For much of its route, The Ridgeway National Trail follows part of an ancient track, the Great Ridgeway, which once ran from Dorset to Norfolk and which has been dubbed ‘the oldest road’ in Britain. It winds its way through some of the most intensively farmed parts of England and yet is enormously wide. Even 100 years ago, so Richard Jefferies tells us, The Ridgeway was feeling the pressure of encroaching agriculture: ‘It is not a farm track: you may walk for twenty miles along it over the hills; neither is it the King’s highway... Plough and harrow press hard on the ancient track, and yet dare not encroach upon it. With varying width, from twenty to fifty yards, it runs like a green ribbon...’
This route can be made into a two-day walk by staying overnight at Liddington.
In common with many sections of the route, the next few miles of track have been subject to work to remove the worst of the ruts and improve surface drainage. The path is still climbing, crossing the minor road from Ogbourne to Aldbourne, but this is easy to forget as the views westwards open out, and it is possible to trace the course of the route from Barbury Castle.
About a mile (1.6km) away down the right-hand track on Whitefield Hill lie the remains of the village of Snap, a settlement which is known to have been well established in 1377 but which steadily declined and was finally abandoned in the early part of the 20th century.
The Ridgeway itself does not deviate to visit Snap but continues ahead towards Liddington Castle. This Iron Age hill fort was beloved of Richard Jefferies, who was born at nearby Coate, and at 911ft (278m) it is the highest point on the trail. Liddington may be reached by a permissive path from The Ridgeway.
From Liddington Castle it is only 2 miles (3.2km) by minor roads across the Wanborough Plain and over the M4, to Fox Hill. If you are making the walk into a two-day jaunt, you can take the B4192 to Liddington and spend the night at Meadowbank House, a contemporary B&B.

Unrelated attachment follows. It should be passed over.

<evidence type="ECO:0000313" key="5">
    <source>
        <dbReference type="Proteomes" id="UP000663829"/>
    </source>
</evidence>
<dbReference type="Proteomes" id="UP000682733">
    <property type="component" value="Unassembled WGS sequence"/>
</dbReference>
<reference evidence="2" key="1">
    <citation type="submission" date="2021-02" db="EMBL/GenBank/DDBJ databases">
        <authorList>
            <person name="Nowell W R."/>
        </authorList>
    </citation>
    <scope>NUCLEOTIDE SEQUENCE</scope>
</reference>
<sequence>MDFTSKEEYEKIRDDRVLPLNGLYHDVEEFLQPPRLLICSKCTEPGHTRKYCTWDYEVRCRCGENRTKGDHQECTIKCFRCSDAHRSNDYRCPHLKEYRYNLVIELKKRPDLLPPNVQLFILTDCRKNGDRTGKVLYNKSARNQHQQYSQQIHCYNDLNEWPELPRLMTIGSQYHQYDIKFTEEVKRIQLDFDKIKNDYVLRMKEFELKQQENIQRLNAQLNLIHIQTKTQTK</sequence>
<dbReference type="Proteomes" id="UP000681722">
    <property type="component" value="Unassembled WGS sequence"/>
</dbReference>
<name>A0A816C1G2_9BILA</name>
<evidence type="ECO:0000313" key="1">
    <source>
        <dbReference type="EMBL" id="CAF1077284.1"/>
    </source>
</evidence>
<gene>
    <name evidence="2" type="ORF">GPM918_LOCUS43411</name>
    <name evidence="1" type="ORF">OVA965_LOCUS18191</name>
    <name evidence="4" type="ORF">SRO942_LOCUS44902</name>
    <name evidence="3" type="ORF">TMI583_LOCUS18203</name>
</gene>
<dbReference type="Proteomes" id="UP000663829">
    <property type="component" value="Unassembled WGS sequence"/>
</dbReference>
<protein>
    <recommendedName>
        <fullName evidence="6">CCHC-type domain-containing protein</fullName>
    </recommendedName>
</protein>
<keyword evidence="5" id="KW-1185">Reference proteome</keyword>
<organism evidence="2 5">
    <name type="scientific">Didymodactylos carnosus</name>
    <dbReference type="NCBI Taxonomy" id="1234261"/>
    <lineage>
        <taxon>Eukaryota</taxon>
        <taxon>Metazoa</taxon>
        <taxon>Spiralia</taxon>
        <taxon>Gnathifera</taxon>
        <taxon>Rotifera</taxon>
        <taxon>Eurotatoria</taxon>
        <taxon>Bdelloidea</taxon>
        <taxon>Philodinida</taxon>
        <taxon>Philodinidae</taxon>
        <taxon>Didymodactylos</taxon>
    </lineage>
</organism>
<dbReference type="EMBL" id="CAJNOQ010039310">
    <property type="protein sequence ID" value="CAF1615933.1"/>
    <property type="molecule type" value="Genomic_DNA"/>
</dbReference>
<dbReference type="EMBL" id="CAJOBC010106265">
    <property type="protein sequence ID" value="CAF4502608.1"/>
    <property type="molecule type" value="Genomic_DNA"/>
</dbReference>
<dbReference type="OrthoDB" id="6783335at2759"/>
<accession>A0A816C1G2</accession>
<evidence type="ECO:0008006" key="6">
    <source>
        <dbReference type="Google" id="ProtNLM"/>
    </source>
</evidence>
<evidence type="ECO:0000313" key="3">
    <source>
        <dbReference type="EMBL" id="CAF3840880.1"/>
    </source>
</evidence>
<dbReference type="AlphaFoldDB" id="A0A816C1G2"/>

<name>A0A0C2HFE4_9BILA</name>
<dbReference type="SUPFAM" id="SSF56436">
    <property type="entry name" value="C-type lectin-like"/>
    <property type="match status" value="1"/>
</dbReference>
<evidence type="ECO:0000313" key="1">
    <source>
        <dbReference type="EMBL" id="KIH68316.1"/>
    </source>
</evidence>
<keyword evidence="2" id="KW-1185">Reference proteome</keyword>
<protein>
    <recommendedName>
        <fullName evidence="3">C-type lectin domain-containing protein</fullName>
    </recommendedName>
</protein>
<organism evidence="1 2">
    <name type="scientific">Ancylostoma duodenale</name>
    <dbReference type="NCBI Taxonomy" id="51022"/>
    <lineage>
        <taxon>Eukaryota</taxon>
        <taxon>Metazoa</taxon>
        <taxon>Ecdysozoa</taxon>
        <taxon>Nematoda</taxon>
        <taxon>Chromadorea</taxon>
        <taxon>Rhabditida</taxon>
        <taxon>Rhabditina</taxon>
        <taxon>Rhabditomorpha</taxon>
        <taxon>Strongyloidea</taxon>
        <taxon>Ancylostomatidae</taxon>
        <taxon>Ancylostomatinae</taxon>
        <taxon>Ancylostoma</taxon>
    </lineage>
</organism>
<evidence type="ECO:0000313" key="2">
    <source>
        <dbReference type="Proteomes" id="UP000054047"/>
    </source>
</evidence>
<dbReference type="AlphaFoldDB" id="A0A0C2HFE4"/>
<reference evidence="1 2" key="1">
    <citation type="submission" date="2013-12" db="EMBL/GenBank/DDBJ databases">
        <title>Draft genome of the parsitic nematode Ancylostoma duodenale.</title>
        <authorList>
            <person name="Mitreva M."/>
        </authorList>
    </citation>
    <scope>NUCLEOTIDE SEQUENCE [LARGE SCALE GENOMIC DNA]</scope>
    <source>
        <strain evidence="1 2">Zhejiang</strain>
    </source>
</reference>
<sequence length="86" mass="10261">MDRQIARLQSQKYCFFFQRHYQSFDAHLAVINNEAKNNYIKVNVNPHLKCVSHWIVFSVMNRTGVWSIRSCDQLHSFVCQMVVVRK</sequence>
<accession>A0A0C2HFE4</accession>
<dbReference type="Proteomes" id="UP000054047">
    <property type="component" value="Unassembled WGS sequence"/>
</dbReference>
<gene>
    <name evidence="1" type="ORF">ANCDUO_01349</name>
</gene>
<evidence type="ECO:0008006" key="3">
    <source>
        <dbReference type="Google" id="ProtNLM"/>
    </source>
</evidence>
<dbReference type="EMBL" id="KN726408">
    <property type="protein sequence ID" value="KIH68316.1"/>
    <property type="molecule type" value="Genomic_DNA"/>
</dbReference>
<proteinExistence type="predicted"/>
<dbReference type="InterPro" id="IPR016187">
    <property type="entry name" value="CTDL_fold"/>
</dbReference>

There is room for parking at the bottom of Fox Hill, where The Ridgeway shrugs off its coat of tar macadam and strikes off with single-mindedness northeastwards. Below this section of the ridge is the pretty village of Bishopstone, with its thatched cottages gathered around a large pond. The scarp
between The Ridgeway and the village carries a fine series of strip lynchets — contouring terraces formed over a long period of time by regular ploughing around the steep downland slopes. Just beyond Bishopstone a track runs off south towards the National Trust property of Ashdown House standing in the grounds of Ashdown Park.
This section of the route lies slightly behind the northern edge of the Downs which, together with the almost continuous hedges, give an enclosed feeling to the walking.
Despite signposts to the ancient monument, it is almost possible to walk past Wayland’s Smithy without noticing the presence of the barrow in a hanger of beeches some 50yds (45m) off the track.
Beyond the Smithy lies one of the most familiar parts of The Ridgeway, as it ascends on a track towards the ramparts of Uffington Castle. Some 600yds (545m) before reaching the castle, a track leads off left towards the car park on Woolstone Hill, but before finishing this section of the route, carry on up to the fort for spectacular views out over the Vale of White Horse.
Wide story or grassy tracks, roads
Huge vistas down to the darkling plains below, woods, farmland, Iron Age forts
On lead if you encounter livestock
OS Explorer 157, 170
On street in Ogbourne St George
None on route
Walking in safety
Read our tips to look after yourself and the environment when following this walk.